The Anti-Chomsky Reader
Edited by Peter Collier and David Horowitz
Noam Chomsky says he does not peddle in conspiracy theories, he engages in "institutional analysis."
Chomsky's investigations help connect the dots that show how the people who "own" the United States manipulate its domestic and foreign policies to the detriment of everyone else.
In The Anti-Chomsky Reader, editors Peter Collier and David Horowitz have brought together nine previously published articles intended to expose Chomsky and demonstrate why he's the foremost anti-American intellectual and propagandist around.
What's always fascinated me about Chomsky is his strident anti-Israelism. The son of a Hebrew teacher and the product of Hashomer Hatzair (a left-wing Zionist youth movement), Chomsky long supported a bi-national state and opposed the establishment of Israel.
But the Chomsky who authored The Fateful Triangle may have mellowed. He now embraces Yossi Beilin's Geneva Accord as a basis for Israeli-Palestinian negotiation.
A guru and a gadfly, Chomsky made his name as an MIT linguist turned 1960s antiwar protester. On stage he resembles Robin Williams impersonating a college professor. But it's precisely because Chomsky sounds so reasonable that his demagoguery is so pernicious.
To the Martha's Vineyard and Upper West Side crowd, he's often introduced as one of the world's most perceptive social critics. His lectures, rendered in a self-deprecating monotone, don't sound terribly radical. They are, in fact, "quite lurid and also quite lunatic," as David Horowitz and Ronald Radosh point out in "Chomsky and 9/11."
Horowitz and Radosh deconstruct a speech Chomsky gave at MIT that was carried on the American public affairs network C-Span and later published in pamphlet form. Their analysis might profitably be employed in de-programming Chomsky drones on college campuses.
As interpreted by Horowitz and Radosh, Chomsky's America - not al-Qaida - is the moral monster, and to attack it is morally just.
The defects Chomsky sees in the American political system - budget allocations that harm working Americans, gross income disparities between the richest Americans and all other US citizens, indirect government subsidies to large corporations on the one hand, while welfare mothers are told to "fend for themselves" on the other - place him in the respectable left-lib world of The Nation.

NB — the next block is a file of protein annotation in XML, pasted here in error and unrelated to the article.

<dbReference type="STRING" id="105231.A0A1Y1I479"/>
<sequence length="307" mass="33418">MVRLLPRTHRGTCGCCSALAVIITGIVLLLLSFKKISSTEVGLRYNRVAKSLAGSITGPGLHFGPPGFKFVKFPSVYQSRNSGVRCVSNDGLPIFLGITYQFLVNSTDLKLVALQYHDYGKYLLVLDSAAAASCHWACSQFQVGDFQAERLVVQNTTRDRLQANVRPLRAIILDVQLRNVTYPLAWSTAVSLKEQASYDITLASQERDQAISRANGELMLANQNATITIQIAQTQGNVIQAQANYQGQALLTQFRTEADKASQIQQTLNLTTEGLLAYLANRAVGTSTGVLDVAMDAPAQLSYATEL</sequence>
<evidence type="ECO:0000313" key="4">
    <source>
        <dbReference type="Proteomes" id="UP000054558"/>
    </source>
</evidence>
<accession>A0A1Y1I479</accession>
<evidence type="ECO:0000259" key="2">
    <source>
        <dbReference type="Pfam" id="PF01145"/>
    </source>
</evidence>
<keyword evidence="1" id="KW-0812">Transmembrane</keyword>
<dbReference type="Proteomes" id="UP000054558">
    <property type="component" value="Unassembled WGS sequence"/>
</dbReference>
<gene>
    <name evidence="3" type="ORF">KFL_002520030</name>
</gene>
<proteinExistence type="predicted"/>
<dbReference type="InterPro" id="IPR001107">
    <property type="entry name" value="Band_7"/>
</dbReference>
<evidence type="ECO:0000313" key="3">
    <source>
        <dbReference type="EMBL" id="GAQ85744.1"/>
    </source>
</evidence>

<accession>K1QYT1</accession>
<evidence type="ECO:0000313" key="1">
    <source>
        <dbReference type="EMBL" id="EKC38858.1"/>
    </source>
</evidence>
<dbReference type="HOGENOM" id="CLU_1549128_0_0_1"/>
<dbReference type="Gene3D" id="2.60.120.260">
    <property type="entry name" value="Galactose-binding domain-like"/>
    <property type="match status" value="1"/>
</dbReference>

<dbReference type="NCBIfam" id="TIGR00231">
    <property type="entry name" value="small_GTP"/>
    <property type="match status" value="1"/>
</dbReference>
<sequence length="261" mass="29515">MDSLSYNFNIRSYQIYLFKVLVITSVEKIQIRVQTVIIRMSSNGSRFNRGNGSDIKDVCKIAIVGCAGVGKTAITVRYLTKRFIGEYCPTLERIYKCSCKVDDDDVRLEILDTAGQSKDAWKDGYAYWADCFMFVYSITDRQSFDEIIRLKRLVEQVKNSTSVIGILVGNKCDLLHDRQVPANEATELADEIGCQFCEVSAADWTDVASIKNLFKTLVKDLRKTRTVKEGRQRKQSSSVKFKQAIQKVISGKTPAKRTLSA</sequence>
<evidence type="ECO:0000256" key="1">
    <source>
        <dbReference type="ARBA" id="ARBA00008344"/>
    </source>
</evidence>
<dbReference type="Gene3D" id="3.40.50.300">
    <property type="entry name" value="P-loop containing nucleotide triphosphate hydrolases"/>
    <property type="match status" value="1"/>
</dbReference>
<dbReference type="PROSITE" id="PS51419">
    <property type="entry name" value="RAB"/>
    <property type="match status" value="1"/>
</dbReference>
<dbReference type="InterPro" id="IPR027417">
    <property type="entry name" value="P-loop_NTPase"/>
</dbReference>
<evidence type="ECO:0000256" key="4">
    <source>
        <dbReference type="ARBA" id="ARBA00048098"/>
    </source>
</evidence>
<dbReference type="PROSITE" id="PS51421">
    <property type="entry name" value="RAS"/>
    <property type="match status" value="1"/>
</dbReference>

The Anti-Chomsky Reader is so valuable for this very reason - Chomsky is not a garden-variety leftist. Beyond the reasonable-sounding social criticism lurks the man who wrote, "I see no anti-Semitic implications in denial of the existence of gas chambers, or even denial of the Holocaust. Nor would there be anti-Semitic implications, per se, in the claim that the Holocaust (whether one believes it took place or not) is being exploited, viciously so, by apologists for Israeli repression and violence."
Chomsky's - let's call it strange - championing of Holocaust denial is well-documented by Werner Cohn's contribution, while Paul Bogdanor's essay lays out Chomsky's rich history as an anti-Israel propagandist - his references to "the genocidal texts of the Bible," and to "points of similarity" between Israel and Hitler's Germany.
Chomsky is also a self-hating American, as Stephen Morris demonstrates in "Whitewashing Dictatorships in Communist Vietnam and Cambodia." Chomsky's polemical style, when confronted by the genocidal evil of Marxist nutter Pol Pot, is not to apologize for having aligned himself with the Khmer Rouge, but to attack the sincerity of his critics. Isn't their criticism disproportionate? Did they shed as many tears for those killed by US-supported dictators in East Timor during the 1975 civil war there?
Whenever I watch Chomsky, I find myself falling under his spell. His plausible-sounding conspiratorial theories offer an alternate reality.
In "Chomsky and the Media: A Kept Press and a Manipulated People," Eli Lehrer debunks the conjurer's magnum opus Manufacturing Consent, which describes the media as being "with rare exceptions... culturally and politically conservative;" where special interests manipulate the press to hoodwink the people; and as Lehrer says, "decisions to publicize certain stories and downplay others are made in ways that 'serve political ends' of America's ruling classes."
Chomsky brilliantly blends straightforward analysis with Marxist dogma. The media does help set the political agenda - everywhere - but there's no nefarious, shadowy, ruling clique behind it all.
Robert Levine and Paul Postal, in "A Corrupted Linguistics," take head-on the foundation upon which Chomsky's fame rests: that he's the most influential linguist of all time.
"Much of the lavish praise heaped on his work is, we believe, driven by uncritical acceptance (often by nonlinguists) of claims and promises made during the early years of his academic activity; the claims have by now largely proved to be wrong or without real content, and the promises have gone unfulfilled."
This fine collection debunks some of those claims by exposing a master dissembler.